Dr David Sinclair is a member of the Liverpool School of Tropical Medicine. Dr Sinclair has worked within primary healthcare in the UK, Kenya, and North and South Sudan. He is now temporary advisor to the World Health Organization’s technical guidelines development groups on malaria treatment and nutritional care for people with TB and HIV.
Michael Gathu studies the demand for a transparent guideline development process in East Africa.
Researchers from Europe and Africa gathered in Oxford on the 27th and 28th February 2014 to share knowledge on health systems research, economics and governance in health management.
The KEMRI-Wellcome Trust Research Programme is a major Wellcome Trust’s overseas programmes. Its work has had a major influence on national and international health policy. Research spans a wide variety of topics and disciplines including research on malaria and bacterial and viral infectious diseases, work to map disease risk and intervention coverage and work on research ethics and health systems strengthening.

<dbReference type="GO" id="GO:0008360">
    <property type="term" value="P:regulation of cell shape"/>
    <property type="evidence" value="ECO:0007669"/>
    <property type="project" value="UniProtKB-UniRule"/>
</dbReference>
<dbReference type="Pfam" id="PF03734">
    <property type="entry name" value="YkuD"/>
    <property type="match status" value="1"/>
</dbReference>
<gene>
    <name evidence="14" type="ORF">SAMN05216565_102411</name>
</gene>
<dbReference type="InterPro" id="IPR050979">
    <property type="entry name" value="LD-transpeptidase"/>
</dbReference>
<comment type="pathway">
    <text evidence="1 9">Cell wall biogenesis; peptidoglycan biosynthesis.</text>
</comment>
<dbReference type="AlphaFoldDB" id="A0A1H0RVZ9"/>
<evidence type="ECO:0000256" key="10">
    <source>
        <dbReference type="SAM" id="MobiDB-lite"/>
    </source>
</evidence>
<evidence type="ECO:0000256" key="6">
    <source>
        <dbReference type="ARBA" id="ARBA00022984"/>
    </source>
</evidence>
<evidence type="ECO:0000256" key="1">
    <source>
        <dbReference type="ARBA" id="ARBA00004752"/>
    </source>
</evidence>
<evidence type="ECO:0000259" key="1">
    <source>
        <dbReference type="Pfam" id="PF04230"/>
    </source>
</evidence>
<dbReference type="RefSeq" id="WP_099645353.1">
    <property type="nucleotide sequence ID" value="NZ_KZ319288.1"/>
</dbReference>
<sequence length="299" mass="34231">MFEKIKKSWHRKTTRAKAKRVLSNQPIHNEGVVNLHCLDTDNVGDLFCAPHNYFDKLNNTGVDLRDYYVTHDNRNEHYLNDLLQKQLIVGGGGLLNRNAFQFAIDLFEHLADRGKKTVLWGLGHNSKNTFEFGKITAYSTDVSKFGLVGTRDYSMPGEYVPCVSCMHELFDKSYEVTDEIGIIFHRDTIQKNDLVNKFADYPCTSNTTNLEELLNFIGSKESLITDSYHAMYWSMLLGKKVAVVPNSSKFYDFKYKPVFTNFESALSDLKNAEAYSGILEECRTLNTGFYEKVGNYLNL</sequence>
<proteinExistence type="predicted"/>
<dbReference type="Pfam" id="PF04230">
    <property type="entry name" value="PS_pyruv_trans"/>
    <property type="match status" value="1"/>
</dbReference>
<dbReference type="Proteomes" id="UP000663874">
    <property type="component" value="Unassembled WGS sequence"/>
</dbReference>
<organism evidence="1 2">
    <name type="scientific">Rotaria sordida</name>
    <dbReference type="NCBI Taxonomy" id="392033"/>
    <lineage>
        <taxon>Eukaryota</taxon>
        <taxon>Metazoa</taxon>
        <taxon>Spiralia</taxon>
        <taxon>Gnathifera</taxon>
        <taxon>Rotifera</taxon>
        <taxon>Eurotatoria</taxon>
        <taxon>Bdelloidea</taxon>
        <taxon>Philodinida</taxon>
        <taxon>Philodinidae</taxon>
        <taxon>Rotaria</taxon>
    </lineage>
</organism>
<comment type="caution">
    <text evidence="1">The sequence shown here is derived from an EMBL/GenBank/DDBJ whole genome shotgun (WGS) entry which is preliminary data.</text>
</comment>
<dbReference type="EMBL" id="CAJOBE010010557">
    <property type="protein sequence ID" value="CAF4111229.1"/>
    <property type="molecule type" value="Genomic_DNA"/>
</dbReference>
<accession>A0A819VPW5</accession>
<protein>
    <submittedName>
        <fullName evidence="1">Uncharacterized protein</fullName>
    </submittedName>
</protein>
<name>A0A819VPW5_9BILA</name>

David Sinclair examines the use of guidelines by using information from the Ghana National Drugs Programme on how knowledge about drugs is integrated from global to local level. His research is centered on evaluating global recommendations at a national level, seeking to explain if there is any value added and the likelihood of implementing the guidelines.
Childhood illnesses are considered as areas for examining the use of these guidelines and in particular in the major causes of mortality and morbidity in children: pneumonia, diarrhea, malaria and neonatal sepsis.
Michael Gathu evaluates the demand for a transparent guideline development process in East Africa using an example of this in Kenya. He examines what participants viewed as strengths and weaknesses of the entire process, what participants thought of the process and their recommendations.